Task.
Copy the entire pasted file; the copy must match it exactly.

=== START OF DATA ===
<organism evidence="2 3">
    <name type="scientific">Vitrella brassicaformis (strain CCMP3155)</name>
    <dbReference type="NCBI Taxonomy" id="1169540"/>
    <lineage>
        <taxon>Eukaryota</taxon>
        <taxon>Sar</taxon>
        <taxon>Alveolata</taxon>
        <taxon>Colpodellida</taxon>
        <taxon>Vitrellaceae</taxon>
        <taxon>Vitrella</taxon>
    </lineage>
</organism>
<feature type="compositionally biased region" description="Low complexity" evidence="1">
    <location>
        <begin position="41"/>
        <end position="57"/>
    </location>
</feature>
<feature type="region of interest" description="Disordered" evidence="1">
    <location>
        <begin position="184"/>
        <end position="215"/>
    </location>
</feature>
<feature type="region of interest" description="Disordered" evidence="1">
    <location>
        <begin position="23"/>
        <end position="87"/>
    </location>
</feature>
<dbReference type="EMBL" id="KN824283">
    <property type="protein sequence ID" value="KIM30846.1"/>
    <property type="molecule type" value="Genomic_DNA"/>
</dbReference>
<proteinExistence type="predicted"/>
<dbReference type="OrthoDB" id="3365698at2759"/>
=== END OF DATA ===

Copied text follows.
<organism evidence="2 3">
    <name type="scientific">Vitrella brassicaformis (strain CCMP3155)</name>
    <dbReference type="NCBI Taxonomy" id="1169540"/>
    <lineage>
        <taxon>Eukaryota</taxon>
        <taxon>Sar</taxon>
        <taxon>Alveolata</taxon>
        <taxon>Colpodellida</taxon>
        <taxon>Vitrellaceae</taxon>
        <taxon>Vitrella</taxon>
    </lineage>
</organism>
<feature type="compositionally biased region" description="Low complexity" evidence="1">
    <location>
        <begin position="41"/>
        <end position="57"/>
    </location>
</feature>
<feature type="region of interest" description="Disordered" evidence="1">
    <location>
        <begin position="184"/>
        <end position="215"/>
    </location>
</feature>
<feature type="region of interest" description="Disordered" evidence="1">
    <location>
        <begin position="23"/>
        <end position="87"/>
    </location>
</feature>
<dbReference type="EMBL" id="KN824283">
    <property type="protein sequence ID" value="KIM30846.1"/>
    <property type="molecule type" value="Genomic_DNA"/>
</dbReference>
<proteinExistence type="predicted"/>
<dbReference type="OrthoDB" id="3365698at2759"/>